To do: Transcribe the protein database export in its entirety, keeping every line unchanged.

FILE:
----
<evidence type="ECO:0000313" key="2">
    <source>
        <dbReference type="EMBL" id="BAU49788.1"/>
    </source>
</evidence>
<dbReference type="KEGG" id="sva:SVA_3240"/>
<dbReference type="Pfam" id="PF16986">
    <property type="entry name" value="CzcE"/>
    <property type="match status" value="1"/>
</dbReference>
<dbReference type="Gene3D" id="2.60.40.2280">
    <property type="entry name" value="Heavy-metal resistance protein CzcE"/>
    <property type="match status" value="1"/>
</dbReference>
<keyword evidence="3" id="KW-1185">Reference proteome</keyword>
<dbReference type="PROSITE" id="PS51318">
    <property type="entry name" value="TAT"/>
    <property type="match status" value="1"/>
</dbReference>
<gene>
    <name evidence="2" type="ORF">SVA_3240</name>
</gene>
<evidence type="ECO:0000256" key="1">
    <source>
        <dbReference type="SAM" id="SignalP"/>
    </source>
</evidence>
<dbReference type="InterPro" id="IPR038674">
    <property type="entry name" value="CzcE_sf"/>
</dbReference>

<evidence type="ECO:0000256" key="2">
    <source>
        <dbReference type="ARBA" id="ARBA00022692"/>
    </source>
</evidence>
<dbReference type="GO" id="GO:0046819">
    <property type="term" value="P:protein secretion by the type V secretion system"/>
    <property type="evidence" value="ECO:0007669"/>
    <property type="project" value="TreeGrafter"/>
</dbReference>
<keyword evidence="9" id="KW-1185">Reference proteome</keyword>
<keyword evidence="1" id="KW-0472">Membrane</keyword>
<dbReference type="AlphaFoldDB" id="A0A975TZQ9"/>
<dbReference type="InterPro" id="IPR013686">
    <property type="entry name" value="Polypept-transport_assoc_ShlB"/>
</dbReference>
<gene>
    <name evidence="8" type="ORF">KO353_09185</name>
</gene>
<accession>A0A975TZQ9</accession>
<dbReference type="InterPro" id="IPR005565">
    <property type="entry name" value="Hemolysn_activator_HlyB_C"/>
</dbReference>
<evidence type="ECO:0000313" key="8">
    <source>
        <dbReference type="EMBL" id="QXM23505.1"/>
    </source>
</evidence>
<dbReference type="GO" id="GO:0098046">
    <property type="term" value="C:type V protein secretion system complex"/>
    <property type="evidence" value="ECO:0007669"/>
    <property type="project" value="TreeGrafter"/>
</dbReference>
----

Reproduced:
<evidence type="ECO:0000313" key="2">
    <source>
        <dbReference type="EMBL" id="BAU49788.1"/>
    </source>
</evidence>
<dbReference type="KEGG" id="sva:SVA_3240"/>
<dbReference type="Pfam" id="PF16986">
    <property type="entry name" value="CzcE"/>
    <property type="match status" value="1"/>
</dbReference>
<dbReference type="Gene3D" id="2.60.40.2280">
    <property type="entry name" value="Heavy-metal resistance protein CzcE"/>
    <property type="match status" value="1"/>
</dbReference>
<keyword evidence="3" id="KW-1185">Reference proteome</keyword>
<dbReference type="PROSITE" id="PS51318">
    <property type="entry name" value="TAT"/>
    <property type="match status" value="1"/>
</dbReference>
<gene>
    <name evidence="2" type="ORF">SVA_3240</name>
</gene>
<evidence type="ECO:0000256" key="1">
    <source>
        <dbReference type="SAM" id="SignalP"/>
    </source>
</evidence>
<dbReference type="InterPro" id="IPR038674">
    <property type="entry name" value="CzcE_sf"/>
</dbReference>

<evidence type="ECO:0000256" key="2">
    <source>
        <dbReference type="ARBA" id="ARBA00022692"/>
    </source>
</evidence>
<dbReference type="GO" id="GO:0046819">
    <property type="term" value="P:protein secretion by the type V secretion system"/>
    <property type="evidence" value="ECO:0007669"/>
    <property type="project" value="TreeGrafter"/>
</dbReference>
<keyword evidence="9" id="KW-1185">Reference proteome</keyword>
<keyword evidence="1" id="KW-0472">Membrane</keyword>
<dbReference type="AlphaFoldDB" id="A0A975TZQ9"/>
<dbReference type="InterPro" id="IPR013686">
    <property type="entry name" value="Polypept-transport_assoc_ShlB"/>
</dbReference>
<gene>
    <name evidence="8" type="ORF">KO353_09185</name>
</gene>
<accession>A0A975TZQ9</accession>
<dbReference type="InterPro" id="IPR005565">
    <property type="entry name" value="Hemolysn_activator_HlyB_C"/>
</dbReference>
<evidence type="ECO:0000313" key="8">
    <source>
        <dbReference type="EMBL" id="QXM23505.1"/>
    </source>
</evidence>
<dbReference type="GO" id="GO:0098046">
    <property type="term" value="C:type V protein secretion system complex"/>
    <property type="evidence" value="ECO:0007669"/>
    <property type="project" value="TreeGrafter"/>
</dbReference>